Light Physical Activity Can Reduce Stroke Risk, Study Finds
If you’re like many Americans, a large portion of your day is spent seated. And for the most part sitting down doesn’t feel too bad; it may even be comfortable if you’re lucky enough to have one of those ergonomic office chairs.
But that’s the problem. While sitting in a chair may feel natural or normal, staying seated for hours each day can have some pretty severe health consequences, ranging from obesity and back pain to cardiovascular disease, type 2 diabetes, stroke, and depression. To combat the negative repercussions of a sedentary lifestyle, doctors recommend that adults fit in approximately 150 minutes of physical activity per week.
New research shows that even just a few extra minutes of movement each day can help counteract the health risks of prolonged inactivity. The study, conducted by San Diego State University and published in the Journal of the American Medical Association, found that engaging in light-intensity movement, especially for longer durations —gardening, walking through a shopping center, or strolling through the neighborhood, etc.—can help significantly reduce the risk of stroke.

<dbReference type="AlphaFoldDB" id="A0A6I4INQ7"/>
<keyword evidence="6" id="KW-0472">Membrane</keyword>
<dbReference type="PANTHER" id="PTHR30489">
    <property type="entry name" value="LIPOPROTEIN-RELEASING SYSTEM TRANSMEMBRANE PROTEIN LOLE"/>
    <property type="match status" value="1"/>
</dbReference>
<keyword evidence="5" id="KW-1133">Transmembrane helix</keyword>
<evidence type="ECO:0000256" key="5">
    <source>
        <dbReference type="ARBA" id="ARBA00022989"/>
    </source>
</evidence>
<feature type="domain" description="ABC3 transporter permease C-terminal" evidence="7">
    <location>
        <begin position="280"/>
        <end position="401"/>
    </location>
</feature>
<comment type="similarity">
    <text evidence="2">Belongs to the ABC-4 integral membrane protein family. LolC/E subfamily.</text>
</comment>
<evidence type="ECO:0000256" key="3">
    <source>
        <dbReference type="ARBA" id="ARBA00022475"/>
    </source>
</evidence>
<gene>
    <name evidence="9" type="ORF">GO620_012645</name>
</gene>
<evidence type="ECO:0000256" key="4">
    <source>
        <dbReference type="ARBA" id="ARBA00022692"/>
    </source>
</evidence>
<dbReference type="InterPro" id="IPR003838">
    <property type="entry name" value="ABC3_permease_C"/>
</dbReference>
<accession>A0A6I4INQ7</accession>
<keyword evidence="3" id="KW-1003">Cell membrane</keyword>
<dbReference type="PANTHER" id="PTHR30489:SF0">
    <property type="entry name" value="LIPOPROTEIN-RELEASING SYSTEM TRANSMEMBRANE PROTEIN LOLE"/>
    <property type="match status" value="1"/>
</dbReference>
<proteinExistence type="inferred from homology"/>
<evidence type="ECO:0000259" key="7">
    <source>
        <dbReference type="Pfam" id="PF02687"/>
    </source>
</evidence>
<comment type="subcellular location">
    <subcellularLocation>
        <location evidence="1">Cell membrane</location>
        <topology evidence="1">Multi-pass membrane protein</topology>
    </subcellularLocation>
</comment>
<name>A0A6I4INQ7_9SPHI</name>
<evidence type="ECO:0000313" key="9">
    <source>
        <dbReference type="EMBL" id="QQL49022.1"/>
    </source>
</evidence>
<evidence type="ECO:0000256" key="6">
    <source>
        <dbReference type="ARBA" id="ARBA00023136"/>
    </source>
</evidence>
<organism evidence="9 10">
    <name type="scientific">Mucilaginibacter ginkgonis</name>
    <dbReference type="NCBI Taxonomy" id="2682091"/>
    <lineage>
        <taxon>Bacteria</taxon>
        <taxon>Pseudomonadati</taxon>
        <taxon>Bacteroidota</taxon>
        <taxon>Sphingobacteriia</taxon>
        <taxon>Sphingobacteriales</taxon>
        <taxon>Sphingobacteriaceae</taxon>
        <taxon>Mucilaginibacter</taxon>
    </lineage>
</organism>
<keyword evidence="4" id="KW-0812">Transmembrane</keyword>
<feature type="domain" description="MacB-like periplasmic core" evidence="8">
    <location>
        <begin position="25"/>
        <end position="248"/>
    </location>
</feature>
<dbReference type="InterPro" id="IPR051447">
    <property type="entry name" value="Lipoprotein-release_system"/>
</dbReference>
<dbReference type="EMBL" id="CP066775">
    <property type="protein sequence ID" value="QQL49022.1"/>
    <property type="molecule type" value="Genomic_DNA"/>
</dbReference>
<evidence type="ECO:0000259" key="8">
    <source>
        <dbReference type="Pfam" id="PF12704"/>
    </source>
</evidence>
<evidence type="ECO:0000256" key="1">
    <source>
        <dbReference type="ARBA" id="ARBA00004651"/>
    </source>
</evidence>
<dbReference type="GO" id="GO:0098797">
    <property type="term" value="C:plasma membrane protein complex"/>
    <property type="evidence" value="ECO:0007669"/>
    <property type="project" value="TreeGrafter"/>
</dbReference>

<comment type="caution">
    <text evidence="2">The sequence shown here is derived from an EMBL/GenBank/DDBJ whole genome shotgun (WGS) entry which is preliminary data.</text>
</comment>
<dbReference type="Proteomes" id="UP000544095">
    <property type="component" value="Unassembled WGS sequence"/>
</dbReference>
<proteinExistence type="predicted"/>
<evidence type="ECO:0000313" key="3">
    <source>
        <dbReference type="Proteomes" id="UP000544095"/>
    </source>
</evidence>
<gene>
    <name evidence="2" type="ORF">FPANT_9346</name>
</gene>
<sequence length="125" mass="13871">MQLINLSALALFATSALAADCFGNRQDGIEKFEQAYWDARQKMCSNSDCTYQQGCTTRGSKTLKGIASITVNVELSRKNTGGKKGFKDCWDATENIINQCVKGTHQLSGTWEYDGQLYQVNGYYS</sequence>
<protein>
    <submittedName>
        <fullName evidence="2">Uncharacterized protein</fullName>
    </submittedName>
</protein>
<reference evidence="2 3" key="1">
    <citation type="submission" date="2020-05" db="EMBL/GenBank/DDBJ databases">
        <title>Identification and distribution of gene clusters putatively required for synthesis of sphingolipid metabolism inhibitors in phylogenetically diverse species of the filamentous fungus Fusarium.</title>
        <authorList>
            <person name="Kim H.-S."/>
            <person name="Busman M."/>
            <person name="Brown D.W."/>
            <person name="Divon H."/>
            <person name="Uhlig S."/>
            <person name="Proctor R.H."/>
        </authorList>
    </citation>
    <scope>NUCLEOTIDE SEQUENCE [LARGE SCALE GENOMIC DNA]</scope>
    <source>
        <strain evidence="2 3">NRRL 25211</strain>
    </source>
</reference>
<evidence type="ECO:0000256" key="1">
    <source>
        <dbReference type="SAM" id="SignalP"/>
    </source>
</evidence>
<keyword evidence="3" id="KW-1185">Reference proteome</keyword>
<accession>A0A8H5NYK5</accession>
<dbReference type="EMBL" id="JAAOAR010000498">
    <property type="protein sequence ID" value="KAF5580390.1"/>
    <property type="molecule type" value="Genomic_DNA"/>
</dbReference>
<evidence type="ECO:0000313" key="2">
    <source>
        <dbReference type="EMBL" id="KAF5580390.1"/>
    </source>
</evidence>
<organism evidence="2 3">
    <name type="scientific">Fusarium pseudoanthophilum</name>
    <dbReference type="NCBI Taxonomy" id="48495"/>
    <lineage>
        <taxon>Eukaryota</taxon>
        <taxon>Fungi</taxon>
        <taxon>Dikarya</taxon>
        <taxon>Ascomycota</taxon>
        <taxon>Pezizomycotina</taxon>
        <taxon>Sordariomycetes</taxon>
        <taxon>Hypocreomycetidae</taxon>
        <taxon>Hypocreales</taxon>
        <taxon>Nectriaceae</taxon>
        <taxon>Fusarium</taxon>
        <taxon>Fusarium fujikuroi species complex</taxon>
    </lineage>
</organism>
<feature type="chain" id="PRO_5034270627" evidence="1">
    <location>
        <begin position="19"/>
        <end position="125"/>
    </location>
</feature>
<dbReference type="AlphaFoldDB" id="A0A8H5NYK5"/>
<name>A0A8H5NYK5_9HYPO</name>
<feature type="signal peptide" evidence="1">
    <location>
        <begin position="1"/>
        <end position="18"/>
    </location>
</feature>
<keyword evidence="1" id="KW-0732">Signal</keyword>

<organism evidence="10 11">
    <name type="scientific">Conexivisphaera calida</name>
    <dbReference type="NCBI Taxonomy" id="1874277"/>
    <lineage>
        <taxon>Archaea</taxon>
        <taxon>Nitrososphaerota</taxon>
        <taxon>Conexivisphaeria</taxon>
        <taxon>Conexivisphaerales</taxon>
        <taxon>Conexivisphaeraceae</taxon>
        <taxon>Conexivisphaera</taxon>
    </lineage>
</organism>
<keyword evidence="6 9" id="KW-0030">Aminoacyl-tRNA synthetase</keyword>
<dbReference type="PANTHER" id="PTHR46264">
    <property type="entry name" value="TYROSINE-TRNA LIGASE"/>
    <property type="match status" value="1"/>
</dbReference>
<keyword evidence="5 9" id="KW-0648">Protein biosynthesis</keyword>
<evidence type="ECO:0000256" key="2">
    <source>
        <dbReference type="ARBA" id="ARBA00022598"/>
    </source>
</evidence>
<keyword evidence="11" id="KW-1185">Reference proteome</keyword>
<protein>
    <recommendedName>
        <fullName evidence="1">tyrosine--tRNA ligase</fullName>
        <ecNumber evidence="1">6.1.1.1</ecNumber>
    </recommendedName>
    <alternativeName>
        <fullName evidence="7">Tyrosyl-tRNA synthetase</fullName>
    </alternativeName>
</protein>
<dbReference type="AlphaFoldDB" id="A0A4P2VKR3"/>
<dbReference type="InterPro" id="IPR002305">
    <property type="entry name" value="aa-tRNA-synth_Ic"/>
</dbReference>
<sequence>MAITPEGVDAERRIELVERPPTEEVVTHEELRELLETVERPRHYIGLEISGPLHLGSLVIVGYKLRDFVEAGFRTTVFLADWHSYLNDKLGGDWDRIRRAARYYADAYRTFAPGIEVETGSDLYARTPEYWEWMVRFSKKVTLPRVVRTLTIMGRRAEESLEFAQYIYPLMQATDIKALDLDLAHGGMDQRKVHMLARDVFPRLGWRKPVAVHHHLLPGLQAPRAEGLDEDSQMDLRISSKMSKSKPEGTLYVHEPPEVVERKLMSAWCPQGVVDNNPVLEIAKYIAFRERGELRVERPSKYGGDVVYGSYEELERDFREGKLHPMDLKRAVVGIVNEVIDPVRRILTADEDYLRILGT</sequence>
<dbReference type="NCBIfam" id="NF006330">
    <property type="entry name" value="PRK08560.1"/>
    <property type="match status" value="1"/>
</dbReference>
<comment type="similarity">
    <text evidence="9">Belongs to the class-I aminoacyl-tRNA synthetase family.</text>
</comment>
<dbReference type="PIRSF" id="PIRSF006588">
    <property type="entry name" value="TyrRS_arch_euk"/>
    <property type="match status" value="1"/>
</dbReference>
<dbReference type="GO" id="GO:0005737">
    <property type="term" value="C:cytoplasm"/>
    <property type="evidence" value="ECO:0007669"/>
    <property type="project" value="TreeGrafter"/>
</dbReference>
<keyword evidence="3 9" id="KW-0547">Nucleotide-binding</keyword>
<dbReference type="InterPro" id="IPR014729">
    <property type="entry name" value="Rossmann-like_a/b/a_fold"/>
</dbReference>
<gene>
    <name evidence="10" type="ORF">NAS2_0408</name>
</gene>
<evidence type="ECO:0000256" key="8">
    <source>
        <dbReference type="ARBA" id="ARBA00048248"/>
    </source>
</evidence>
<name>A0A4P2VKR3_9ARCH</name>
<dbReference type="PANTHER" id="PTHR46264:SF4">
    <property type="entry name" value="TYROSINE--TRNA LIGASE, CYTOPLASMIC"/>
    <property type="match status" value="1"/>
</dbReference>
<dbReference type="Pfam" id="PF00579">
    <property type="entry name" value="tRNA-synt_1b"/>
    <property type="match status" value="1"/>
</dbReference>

The study monitored the levels of activity (and inactivity) in 7,600 adults ages 45 and older using a hip-mounted accelerometer, a motion detector that precisely recorded physical activity and the duration of sitting and inactivity. The data was then compared to the incidence of strokes in these participants over the span of seven years. Researchers found that individuals who remained sedentary for 13 hours per day had a 44% increased risk of suffering from stroke.
Steven Hooker, dean of San Diego State University’s College of Health and Human Services and lead researcher of the cohort study, noted in a recent interview that even while 10,000 steps per day might be out of reach, “getting up and doing even ten minutes of light to moderate physical activity a few times throughout the day is an effective strategy in reducing the likelihood of having a stroke.”
So, what’s the best way to start sitting less and moving more? The Healthy Monday Walk Your Way to Better Health email series helps users build a physical activity habit, including creative ideas for sneaking in steps, anywhere, anytime. Want other ideas for staying active without having to exercise? The Healthy Monday Fit in Fitness Package offers a number of different practices to help individuals seamlessly incorporate more movement throughout the day. The 12-week series includes creative exercises, stretches, and low-intensity movements that can be performed in a variety of settings and environments. In the right context, any normal errand or activity can be a workout.